Daily Vocabulary Words: List of Daily Used Words in Leading International Newspapers
Hi there. Welcome to this special section @ Wordpandit.
Our endeavour here is very simple: to highlight important daily vocabulary words, which you would come across in leading newspapers in the country. We have included the following newspapers in our selection:
• The New York Times
• The Washington Post
• Scientific American
• The Guardian
• Psychology Today
• Wall Street Journal
• The Economist
We are putting in extensive work for developing your vocabulary. All you have got to do is be regular with this section and check out this post on a daily basis. This is your repository of words that are commonly used and essentially, we are posting a list of daily used words. Hence, this has significant practical application as it teaches you words that are used commonly in leading publications mentioned above.
Visit the website daily to learn words from leading international newspapers.

WORD-1: Proxies

CONTEXT: The deep and lasting human consequences of Israel’s terrifying, perpetual war on Palestinians – prosecuted with indiscriminate cruelty by an occupying army and its de facto proxies, fanatical settler militias – have been plain for anyone willing or inclined to see, for generations.

SOURCE: Al Jazeera

EXPLANATORY PARAGRAPH: Proxies are like stand-ins or substitutes that do something in place of something else. Imagine you can’t go to your friend’s birthday party, but you send your brother instead to give your friend the gift you bought. Your brother is acting like a proxy, helping you do something when you can’t do it yourself.

MEANING: A person or thing acting or authorized to act as the representative or substitute for another (noun).


SYNONYMS: substitutes, replacements, delegates, agents, surrogates, stand-ins, representatives

1. She votes at the meetings through proxies.
2. The prince often uses proxies to attend events when he’s unable to.
3. My lawyer acts as my proxy when I’m abroad.
4. Internet users sometimes utilize proxies to browse anonymously.

WORD-2: Blazing

CONTEXT: Implicit in those dense, meticulously chronicled studies was what amounted to a blazing flare intended to seize finally the flighty attention of complicit Western governments and media.

SOURCE: Al Jazeera

EXPLANATORY PARAGRAPH: Blazing means something is burning very brightly and powerfully. Imagine a big campfire with tall, strong flames that light up everything around it and make you feel warm when you stand near it. That’s what we call blazing!

MEANING: Burning fiercely and emitting flames (adjective).


SYNONYMS: flaming, fiery, ablaze, burning, glowing, scorching, aflame

1. The blazing sun made it difficult to walk outside.
2. We warmed our hands by the blazing fire.
3. The car was blazing after the accident.
4. The blazing torches illuminated the dark night.


WORD-3: Flare

CONTEXT: Implicit in those dense, meticulously chronicled studies was what amounted to a blazing flare intended to seize finally the flighty attention of complicit Western governments and media.

SOURCE: Al Jazeera

EXPLANATORY PARAGRAPH: Flare can be something bright that suddenly lights up or gets bigger. Imagine if you take a small flame and then whoosh! It quickly gets bigger and lights up a dark room. That’s like a flare. Sometimes, people use a special kind of light called a flare in emergencies to show where they are.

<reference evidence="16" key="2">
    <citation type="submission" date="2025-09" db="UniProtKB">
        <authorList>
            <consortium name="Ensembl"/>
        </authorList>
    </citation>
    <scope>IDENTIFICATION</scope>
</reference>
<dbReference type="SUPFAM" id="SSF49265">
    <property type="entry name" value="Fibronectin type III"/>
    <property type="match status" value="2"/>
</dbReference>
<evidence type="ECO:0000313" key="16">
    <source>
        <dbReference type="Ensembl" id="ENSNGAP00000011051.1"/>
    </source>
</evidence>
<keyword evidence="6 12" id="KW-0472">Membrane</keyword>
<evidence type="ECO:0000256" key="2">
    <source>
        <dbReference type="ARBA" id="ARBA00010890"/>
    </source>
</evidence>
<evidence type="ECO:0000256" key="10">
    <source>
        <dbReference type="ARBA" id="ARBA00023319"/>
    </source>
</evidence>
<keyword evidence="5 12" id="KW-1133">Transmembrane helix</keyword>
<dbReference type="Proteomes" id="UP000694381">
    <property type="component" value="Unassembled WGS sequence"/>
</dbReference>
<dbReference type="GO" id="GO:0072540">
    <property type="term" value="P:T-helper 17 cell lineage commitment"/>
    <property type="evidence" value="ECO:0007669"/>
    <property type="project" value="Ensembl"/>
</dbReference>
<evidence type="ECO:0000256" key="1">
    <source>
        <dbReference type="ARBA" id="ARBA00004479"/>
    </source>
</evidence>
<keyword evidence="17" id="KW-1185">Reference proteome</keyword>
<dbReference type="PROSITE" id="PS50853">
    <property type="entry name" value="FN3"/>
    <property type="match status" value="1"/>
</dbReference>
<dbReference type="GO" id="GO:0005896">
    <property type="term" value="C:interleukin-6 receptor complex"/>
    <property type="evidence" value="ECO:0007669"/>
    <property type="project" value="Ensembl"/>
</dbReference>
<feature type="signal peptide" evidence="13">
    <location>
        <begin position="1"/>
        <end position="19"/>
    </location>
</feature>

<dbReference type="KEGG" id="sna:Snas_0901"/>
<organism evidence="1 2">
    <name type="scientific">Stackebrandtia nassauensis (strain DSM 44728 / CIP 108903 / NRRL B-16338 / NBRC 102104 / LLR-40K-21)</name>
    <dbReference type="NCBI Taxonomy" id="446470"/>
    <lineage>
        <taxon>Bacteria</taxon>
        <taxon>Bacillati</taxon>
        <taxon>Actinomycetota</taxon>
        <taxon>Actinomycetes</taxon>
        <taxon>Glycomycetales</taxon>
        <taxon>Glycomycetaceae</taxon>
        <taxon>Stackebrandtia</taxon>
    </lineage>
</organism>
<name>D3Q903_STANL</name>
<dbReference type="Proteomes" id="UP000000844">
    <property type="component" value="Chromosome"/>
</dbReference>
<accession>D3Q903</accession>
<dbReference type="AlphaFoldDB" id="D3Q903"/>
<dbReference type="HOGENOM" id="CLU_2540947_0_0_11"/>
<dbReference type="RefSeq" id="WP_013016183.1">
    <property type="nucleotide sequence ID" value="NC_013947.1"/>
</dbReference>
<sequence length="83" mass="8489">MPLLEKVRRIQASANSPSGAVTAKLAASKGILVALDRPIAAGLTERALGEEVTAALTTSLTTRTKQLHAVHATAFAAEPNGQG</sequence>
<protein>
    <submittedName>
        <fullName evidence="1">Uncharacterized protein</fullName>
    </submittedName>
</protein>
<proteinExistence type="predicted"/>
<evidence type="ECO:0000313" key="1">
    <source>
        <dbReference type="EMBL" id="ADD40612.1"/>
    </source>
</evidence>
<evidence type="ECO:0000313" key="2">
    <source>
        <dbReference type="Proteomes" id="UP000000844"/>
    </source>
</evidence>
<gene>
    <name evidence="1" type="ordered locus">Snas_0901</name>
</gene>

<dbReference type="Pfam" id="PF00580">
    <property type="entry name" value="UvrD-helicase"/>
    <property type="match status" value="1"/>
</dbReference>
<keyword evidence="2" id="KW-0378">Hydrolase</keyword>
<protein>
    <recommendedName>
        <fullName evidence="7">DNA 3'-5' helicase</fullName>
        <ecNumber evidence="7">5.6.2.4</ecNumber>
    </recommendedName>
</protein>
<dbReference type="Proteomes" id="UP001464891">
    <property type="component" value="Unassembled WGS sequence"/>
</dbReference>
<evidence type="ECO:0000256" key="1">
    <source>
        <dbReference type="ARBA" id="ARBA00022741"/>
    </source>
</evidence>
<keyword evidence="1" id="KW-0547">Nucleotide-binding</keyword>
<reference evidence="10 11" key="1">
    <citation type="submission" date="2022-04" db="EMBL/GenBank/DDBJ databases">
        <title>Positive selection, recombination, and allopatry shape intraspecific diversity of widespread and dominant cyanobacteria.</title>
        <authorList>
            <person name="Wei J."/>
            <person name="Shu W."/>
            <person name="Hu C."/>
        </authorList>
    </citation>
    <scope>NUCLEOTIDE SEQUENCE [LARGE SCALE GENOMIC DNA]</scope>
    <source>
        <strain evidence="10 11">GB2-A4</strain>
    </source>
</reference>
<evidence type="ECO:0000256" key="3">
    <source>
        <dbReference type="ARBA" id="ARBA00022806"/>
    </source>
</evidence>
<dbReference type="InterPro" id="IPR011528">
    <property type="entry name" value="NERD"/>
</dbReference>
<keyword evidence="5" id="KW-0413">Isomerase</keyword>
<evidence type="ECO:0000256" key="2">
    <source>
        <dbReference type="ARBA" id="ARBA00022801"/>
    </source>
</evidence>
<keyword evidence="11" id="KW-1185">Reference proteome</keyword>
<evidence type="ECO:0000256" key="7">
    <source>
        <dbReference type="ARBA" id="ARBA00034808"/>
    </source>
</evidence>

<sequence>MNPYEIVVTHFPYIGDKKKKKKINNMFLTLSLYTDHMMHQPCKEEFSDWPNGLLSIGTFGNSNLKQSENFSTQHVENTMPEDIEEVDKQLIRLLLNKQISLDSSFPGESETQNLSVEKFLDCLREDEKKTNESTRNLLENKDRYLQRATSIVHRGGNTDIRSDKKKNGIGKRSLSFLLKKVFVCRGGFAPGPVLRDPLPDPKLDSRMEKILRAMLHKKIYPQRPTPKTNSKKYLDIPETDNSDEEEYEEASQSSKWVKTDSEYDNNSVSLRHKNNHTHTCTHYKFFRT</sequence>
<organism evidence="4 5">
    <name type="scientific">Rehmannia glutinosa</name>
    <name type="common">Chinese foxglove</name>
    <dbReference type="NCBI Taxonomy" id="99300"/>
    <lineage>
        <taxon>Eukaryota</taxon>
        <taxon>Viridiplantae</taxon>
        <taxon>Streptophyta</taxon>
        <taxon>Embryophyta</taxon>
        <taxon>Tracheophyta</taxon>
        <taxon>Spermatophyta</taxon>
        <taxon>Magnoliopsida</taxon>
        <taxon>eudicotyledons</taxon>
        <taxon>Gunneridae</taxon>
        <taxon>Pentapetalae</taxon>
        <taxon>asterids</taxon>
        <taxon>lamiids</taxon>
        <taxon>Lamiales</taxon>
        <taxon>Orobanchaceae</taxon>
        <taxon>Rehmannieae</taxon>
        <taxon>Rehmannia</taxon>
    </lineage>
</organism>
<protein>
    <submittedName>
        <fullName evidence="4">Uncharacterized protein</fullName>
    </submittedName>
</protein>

MEANING: A sudden brief burst of bright flame or light (noun).


SYNONYMS: flash, burst, blaze, gleam, flicker, glare, sparkle

1. The flare lit up the night sky.
2. The pilot sent up a flare to signal for help.
3. Her anger was a flare, sudden and intense.
4. A flare of lightning illuminated the dark forest.

WORD-4: Vengeance

CONTEXT: Ultimately, violence begets violence in round after round of horrific vengeance by both sides.

SOURCE: Al Jazeera

EXPLANATORY PARAGRAPH: Vengeance is when you want to hurt someone because they hurt you or did something bad to you. It’s like if someone takes your toy, and you want to take their toy to make it fair in your mind. But remember, vengeance or wanting to get back at someone is not a nice feeling and it’s always better to talk and sort things out instead!

MEANING: The act of doing something hurtful to someone because they did something hurtful to you (noun).


SYNONYMS: retribution, retaliation, payback, revenge, comeuppance, reprisal, avengement

1. She sought vengeance for the injustice done to her.
2. The warrior swore vengeance on his enemies.
3. The film is a tale of vengeance and redemption.
4. His vengeance knew no bounds after the betrayal.

WORD-5: Eager

CONTEXT: It may be that people don’t want to reopen memories of that painful time. And Rishi Sunak, the prime minister, seems eager to bury this story.

SOURCE: The Guardian

EXPLANATORY PARAGRAPH: Eager means you are really, really excited and can’t wait for something to happen! Imagine waiting for your birthday party, and you’re so excited to see your friends, eat cake, and open presents. That feeling of really looking forward to it is being eager!

MEANING: Really wanting to do or have something, being enthusiastic and excited (adjective).


SYNONYMS: keen, anxious, enthusiastic, ardent, excited, willing, impatient

1. She was eager to open her birthday presents.
2. The students are eager for the summer vacation.
3. He was eager to learn and asked many questions.
4. The team was eager to win the championship.

WORD-6: Egregious

CONTEXT: He said: “The failure of government to tackle fraud felt so egregious, and the need for remedy so urgent, that I felt my only option left was to smash some crockery to get people to take notice.”

SOURCE: The Guardian

EXPLANATORY PARAGRAPH: “Egregious” is a word we use when something is really, really bad, but not in a scary way. Imagine if someone took all the cookies from the cookie jar and left none for anyone else. That would be an egregious thing to do because it’s not fair and way too much!